Hip, knee, and shoulder joints get worn over time, or damaged by disease or injury. They often require replacement because they cause pain and inhibit movement. Orthopedic surgeons perform more than 1 million joint replacements each year. The worn bone is replaced with plastic or metal implants and cemented in place. The surgery can provide immense relief and restore mobility. But sometimes these implants don’t integrate well with the bone, and ultimately they break free. Replacement surgeries are costly, increase the risk of infection, and are a major challenge for the patient to endure. But recently an NIH-funded team of chemical engineers at MIT developed a special coating for implants that promotes a stronger connection to new bone.
The coating contains layers of materials, just 100 nanometers thick, containing a natural ceramic like material called hydroxyapatite. This is actually a component of normal bone, and attracts stem cells to the implant interface, encouraging a tight bond to the implant. The coating also contains a natural bone promoting growth factor called bone morphogenetic protein-2 (BMP-2). BMP-2 stimulates stem cells to become bone-producing cells that can colonize the surface of the implant and regenerate bone tissue. Use of this coating on implants worked well in rats; the bone grew well and the connection between the native bone and implant was stronger than implants that had partial or no coating.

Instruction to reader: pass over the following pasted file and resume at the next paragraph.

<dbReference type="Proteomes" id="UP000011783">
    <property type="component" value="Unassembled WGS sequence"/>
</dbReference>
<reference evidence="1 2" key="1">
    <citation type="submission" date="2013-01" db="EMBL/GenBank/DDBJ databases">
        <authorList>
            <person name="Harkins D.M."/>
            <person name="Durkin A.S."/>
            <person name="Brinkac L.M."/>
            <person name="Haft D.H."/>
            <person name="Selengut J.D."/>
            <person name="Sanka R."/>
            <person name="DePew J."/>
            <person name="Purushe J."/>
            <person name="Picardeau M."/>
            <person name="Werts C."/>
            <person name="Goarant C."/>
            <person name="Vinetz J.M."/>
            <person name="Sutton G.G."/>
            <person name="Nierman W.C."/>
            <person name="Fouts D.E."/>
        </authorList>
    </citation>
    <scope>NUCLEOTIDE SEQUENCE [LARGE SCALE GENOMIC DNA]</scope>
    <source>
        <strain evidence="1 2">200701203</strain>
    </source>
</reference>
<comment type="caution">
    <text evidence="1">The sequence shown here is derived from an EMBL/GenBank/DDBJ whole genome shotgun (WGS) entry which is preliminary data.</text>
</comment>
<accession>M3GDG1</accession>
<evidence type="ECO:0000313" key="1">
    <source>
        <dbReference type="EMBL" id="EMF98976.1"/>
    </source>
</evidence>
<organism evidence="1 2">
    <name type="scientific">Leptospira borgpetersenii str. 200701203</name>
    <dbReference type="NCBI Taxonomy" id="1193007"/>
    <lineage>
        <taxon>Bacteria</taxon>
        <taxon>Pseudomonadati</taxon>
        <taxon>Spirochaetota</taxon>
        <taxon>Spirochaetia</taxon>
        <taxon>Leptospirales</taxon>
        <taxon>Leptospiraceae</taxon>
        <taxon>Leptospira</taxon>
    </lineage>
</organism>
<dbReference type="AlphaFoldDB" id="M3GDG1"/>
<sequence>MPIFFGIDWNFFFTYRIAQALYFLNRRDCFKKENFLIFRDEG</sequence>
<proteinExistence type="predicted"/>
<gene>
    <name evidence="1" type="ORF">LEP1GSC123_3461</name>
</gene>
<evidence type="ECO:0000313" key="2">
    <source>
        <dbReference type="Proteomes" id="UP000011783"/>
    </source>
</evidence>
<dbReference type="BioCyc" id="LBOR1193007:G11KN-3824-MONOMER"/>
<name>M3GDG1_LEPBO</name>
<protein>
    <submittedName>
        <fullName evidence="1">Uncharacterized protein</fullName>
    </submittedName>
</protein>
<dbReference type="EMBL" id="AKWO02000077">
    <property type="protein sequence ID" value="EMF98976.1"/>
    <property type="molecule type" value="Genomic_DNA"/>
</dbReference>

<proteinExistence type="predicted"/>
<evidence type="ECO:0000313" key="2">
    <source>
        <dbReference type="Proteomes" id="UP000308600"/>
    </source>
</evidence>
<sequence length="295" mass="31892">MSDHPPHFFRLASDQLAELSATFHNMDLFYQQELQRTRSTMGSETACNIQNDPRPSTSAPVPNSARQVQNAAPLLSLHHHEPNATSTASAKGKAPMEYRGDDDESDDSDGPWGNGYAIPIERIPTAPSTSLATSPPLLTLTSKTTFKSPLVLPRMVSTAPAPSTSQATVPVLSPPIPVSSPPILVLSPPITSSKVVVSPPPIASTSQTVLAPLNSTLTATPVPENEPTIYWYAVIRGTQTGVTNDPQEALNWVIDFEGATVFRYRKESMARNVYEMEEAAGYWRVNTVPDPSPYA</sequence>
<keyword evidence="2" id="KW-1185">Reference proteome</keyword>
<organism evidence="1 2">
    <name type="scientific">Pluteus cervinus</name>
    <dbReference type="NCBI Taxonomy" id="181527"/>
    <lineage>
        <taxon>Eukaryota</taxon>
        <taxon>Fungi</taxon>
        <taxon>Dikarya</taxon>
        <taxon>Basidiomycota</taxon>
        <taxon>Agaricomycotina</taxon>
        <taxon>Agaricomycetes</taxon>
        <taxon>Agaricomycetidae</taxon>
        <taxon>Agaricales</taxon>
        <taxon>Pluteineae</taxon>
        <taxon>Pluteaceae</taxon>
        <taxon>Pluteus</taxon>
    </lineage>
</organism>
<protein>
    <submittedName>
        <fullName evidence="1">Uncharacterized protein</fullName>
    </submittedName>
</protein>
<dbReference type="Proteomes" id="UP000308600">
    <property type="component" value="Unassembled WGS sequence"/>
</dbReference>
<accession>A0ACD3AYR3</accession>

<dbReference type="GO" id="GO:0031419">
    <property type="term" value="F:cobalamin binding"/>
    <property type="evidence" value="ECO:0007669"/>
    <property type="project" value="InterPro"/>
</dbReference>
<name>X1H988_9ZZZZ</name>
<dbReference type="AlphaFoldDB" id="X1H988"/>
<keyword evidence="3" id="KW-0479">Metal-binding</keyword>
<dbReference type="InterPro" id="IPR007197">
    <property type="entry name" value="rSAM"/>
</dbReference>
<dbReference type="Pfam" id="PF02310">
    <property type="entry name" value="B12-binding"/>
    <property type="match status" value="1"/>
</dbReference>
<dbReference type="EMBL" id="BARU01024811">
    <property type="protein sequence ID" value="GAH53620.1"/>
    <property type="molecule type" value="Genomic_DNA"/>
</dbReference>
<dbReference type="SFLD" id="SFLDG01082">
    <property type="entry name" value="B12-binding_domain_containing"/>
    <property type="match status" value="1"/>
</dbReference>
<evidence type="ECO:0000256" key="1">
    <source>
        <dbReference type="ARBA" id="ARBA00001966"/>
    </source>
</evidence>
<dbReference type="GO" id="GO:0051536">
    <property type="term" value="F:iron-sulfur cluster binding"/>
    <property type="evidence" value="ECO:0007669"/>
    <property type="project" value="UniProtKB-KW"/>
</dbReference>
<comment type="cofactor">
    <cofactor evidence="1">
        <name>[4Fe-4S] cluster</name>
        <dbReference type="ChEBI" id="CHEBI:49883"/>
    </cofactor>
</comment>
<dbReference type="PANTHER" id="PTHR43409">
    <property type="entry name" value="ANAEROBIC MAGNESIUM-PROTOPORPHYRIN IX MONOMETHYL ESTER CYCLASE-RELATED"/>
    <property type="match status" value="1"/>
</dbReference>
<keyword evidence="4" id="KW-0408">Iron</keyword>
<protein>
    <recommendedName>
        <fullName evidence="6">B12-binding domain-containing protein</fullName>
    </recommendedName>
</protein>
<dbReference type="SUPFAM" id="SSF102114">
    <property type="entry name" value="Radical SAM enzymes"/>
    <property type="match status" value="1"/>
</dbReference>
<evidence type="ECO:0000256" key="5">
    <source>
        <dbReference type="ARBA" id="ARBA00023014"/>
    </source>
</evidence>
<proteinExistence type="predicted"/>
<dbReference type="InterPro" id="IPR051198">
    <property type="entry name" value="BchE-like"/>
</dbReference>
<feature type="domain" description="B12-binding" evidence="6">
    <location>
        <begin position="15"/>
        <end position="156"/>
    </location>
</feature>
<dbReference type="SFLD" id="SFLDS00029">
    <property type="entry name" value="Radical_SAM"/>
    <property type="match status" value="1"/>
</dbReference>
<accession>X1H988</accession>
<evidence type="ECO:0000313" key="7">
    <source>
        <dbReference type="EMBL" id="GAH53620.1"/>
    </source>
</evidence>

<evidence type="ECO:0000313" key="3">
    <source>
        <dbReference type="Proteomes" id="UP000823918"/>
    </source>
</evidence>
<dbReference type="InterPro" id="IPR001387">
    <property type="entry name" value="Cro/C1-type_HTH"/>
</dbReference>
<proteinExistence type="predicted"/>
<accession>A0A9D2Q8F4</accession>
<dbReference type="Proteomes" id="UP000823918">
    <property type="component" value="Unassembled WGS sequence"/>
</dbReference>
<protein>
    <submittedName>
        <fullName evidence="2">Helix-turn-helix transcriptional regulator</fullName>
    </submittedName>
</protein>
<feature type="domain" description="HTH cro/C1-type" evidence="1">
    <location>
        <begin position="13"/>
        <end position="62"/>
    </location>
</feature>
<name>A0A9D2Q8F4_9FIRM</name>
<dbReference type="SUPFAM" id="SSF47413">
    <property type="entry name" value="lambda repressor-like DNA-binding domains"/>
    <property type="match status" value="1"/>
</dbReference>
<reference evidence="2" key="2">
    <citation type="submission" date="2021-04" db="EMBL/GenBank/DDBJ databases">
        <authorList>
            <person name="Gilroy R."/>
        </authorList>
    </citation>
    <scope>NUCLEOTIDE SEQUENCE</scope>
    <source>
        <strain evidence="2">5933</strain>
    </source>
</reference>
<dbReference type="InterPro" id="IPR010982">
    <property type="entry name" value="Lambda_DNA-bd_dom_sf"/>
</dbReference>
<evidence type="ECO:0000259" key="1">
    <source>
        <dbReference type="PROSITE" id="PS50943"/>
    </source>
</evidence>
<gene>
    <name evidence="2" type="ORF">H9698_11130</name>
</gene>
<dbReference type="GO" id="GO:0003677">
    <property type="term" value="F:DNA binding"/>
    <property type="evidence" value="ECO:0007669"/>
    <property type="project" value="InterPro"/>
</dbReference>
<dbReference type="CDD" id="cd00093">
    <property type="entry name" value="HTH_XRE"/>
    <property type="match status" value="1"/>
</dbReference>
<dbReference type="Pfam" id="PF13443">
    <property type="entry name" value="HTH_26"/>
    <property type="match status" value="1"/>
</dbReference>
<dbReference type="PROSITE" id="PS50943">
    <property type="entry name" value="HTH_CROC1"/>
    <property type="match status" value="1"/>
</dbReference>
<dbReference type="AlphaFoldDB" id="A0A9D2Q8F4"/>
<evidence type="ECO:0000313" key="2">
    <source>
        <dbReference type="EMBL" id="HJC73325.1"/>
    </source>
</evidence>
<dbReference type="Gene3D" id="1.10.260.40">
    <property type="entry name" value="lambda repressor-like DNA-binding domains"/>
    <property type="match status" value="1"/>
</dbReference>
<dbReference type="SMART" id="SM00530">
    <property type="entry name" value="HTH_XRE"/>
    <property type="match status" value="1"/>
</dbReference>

Next: trials in larger animals and then perhaps human trials with dental and hip or knee implants!
 Surface-mediated bone tissue morphogenesis from tunable nanolayered implant coatings. Shah NJ, Hyder MN, Moskowitz JS, Quadir MA, Morton SW, Seeherman HJ, Padera RF, Spector M, Hammond PT. Sci Transl Med. 2013 Jun 26.
NIH support: National Institute on Aging, National Cancer Institute